Pastor Miguel Aragon of Buena Park's Iglesia Cristiana Nuevos Horizontes church has worked hard showing his congregation how to be good American citizens. He has also worked hard to make himself a good American citizen.
Earlier this month, after more than 10 years in this country, Aragon, 43, finally became an American.
A native of Puebla, Mexico, a predominantly Catholic town near Mexico City, Aragon was ostracized by children and adults as a child because his family chose the Protestant faith.
Following the assassination of President John F. Kennedy, a Catholic, in November 1963, Aragon was beaten by classmates after his teacher told him that he was personally responsible for the fallen leader's death.
"He pointed to me and said that I killed the president . . . that since I was a Protestant, I was just as guilty as the person who killed Kennedy," Aragon said. "But I know that he was just one person and that he just did not know any better."
He chalks up the abuse to a lack of understanding by the people in his hometown.
"The community that I grew up in was very conservative," he said. "That's the only [reason] I can think of for them to call Christians, 'murderers.' "
This lack of awareness on the part of his people led him to join a seminary in Mexico in 1975.
"One day I felt like God just called on me and told me I had to serve him," Aragon said. "I believe if God calls upon you then you must serve his will."
Aragon came to the U.S. looking for work in 1981 and volunteered as an assistant pastor for a Baptist church in downtown Los Angeles, while working as a cook for a Topanga Canyon restaurant.
During the '80s, Aragon saw the congregation change from predominantly Korean and Anglo to El Salvadoran and Guatemalan. As the faces changed, so did the needs of his congregation.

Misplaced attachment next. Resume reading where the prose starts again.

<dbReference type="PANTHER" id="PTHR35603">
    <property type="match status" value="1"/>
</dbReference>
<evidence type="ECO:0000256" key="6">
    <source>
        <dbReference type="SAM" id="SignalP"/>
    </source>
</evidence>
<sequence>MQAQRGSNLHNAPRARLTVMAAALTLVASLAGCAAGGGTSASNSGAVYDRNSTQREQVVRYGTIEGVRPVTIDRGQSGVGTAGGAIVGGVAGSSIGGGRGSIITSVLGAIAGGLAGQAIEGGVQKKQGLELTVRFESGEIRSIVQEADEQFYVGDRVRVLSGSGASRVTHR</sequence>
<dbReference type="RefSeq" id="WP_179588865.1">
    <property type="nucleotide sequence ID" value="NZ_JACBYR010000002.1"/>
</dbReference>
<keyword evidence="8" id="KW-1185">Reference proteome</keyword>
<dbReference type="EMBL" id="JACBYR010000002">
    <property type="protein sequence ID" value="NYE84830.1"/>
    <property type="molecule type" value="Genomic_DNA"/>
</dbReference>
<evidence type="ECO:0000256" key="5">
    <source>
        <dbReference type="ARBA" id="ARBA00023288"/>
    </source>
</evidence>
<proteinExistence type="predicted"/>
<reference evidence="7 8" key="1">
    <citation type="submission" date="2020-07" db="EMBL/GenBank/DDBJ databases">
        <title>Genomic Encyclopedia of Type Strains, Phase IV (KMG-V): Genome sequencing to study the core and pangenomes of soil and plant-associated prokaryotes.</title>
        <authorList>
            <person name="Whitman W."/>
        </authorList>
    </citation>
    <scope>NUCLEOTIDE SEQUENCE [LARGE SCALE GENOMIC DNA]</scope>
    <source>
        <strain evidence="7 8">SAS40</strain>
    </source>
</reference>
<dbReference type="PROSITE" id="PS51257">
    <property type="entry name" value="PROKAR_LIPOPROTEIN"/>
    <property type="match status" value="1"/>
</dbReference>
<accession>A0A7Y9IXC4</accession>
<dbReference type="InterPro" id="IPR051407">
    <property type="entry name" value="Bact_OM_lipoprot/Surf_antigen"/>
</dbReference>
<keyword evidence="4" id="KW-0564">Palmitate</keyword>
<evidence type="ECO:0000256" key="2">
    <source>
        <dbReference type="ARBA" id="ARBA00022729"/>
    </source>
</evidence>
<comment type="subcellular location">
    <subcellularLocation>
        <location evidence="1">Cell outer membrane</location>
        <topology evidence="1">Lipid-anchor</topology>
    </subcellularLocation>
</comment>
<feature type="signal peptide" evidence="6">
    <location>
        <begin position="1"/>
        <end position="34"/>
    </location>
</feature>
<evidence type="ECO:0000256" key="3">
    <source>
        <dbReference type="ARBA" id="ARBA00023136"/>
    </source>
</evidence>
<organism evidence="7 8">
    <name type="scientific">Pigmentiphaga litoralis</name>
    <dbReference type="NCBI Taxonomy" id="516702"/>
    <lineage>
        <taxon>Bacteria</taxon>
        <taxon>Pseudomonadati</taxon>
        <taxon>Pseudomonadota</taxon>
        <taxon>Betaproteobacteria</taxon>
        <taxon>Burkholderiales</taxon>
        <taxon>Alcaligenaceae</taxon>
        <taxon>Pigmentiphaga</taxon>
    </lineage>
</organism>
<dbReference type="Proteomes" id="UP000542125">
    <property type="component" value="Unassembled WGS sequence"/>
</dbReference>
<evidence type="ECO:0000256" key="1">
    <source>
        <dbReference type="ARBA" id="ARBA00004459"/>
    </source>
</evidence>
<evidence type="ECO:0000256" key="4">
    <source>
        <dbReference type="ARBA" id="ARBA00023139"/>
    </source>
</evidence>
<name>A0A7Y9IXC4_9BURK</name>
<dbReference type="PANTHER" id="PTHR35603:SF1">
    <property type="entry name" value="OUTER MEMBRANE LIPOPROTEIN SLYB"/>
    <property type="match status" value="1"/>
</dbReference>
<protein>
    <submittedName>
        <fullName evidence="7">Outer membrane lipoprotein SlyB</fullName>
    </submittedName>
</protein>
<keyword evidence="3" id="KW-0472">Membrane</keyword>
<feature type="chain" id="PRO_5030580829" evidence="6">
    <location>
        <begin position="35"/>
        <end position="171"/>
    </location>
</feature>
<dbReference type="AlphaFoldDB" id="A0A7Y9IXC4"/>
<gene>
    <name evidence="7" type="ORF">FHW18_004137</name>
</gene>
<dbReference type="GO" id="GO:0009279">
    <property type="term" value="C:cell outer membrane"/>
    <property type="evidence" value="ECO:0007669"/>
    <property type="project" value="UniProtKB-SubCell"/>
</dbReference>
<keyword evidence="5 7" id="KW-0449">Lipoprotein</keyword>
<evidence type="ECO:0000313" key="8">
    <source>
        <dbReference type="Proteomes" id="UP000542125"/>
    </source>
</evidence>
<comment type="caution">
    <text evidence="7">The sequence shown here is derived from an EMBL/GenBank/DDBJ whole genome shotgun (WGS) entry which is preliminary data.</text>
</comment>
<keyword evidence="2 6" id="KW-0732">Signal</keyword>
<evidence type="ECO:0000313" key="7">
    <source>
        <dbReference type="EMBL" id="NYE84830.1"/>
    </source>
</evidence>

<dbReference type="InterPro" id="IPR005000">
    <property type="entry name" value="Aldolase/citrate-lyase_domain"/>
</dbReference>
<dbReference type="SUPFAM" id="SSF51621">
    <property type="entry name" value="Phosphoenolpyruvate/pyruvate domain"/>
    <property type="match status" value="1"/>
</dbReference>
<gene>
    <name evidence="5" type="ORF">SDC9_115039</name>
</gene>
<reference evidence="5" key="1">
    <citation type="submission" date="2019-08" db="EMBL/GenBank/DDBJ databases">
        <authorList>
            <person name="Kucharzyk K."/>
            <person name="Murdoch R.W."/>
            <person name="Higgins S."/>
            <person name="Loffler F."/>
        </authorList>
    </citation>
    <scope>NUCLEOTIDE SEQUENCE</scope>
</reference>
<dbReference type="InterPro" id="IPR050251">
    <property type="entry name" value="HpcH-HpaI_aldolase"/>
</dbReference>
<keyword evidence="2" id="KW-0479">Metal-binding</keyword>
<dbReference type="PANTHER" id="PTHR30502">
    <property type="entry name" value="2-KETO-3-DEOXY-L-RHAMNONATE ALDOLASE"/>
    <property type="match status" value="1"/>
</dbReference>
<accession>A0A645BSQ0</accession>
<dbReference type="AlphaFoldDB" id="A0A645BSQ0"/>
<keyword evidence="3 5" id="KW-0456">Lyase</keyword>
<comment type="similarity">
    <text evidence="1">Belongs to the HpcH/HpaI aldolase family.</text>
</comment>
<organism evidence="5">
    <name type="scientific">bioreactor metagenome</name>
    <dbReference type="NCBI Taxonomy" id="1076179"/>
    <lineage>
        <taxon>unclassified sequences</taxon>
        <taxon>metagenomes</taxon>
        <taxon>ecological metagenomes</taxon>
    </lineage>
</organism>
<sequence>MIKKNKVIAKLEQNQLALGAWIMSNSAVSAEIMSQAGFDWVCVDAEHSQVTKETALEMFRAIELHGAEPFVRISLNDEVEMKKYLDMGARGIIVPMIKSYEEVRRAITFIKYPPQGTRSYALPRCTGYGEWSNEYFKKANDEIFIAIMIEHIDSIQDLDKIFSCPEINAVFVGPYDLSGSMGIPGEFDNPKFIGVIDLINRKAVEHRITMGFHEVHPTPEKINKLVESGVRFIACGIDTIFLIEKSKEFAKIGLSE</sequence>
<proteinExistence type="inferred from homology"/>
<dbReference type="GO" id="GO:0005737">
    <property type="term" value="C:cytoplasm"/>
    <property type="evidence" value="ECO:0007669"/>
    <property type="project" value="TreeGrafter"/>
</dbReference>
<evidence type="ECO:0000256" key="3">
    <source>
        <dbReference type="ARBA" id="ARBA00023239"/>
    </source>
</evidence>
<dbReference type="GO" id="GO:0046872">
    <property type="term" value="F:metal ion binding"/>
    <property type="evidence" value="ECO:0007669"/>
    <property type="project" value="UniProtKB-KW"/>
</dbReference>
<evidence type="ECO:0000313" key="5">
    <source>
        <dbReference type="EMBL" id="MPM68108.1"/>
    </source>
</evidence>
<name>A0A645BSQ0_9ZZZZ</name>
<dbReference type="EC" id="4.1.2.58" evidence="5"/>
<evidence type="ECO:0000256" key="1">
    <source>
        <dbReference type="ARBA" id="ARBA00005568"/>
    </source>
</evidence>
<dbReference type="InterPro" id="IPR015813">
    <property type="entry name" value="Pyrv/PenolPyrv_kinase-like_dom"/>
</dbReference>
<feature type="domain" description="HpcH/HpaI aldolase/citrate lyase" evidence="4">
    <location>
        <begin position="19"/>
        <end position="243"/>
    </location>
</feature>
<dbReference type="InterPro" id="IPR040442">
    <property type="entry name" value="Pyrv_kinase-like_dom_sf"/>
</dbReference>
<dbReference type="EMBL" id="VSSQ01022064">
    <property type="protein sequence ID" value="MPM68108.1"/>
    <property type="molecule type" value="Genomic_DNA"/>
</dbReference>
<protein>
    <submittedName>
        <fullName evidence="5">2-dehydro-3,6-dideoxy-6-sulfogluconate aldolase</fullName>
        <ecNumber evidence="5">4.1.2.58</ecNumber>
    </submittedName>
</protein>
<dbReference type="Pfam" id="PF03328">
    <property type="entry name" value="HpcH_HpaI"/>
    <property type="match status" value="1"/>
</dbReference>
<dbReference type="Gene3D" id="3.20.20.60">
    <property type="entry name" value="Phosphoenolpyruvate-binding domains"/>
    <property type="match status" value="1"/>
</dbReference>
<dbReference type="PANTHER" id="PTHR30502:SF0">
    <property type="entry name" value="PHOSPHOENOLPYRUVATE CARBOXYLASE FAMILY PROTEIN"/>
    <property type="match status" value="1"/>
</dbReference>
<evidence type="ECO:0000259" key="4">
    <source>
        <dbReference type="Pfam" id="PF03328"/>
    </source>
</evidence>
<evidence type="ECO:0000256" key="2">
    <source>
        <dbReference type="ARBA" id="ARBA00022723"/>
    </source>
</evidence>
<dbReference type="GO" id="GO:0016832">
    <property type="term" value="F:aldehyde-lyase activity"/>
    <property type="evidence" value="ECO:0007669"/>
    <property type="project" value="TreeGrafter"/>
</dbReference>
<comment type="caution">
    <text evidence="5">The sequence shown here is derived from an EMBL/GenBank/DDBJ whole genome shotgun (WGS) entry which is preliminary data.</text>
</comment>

Many of the congregation began to rely on Aragon for more than divine inspiration because he was a Spanish-speaking native of Mexico.
The influx of low-income, uneducated churchgoers meant that Aragon had to be more than a pastor spreading God's word. He also had to be a teacher, showing his congregation how to function in American society. Now, with his own church in Buena Park, the need for his special kind of service is even greater.
"Most of the people who come to our church are poor and have little, if any education at all," said Eurice Aragon, Miguel's wife of eight years.
She said immigrants must understand the laws and customs to function here.
For example, in Mexico and Central American countries, authorities may not be as strict in enforcing such things as traffic violations, Aragon said.
"We teach them that what they do in [those countries], they can't do in the United States."
Nonetheless, "Many of the people work here to send money back to Mexico and their families depend on them," she said.
Andre Briscoe can be reached at (714) 966-5848.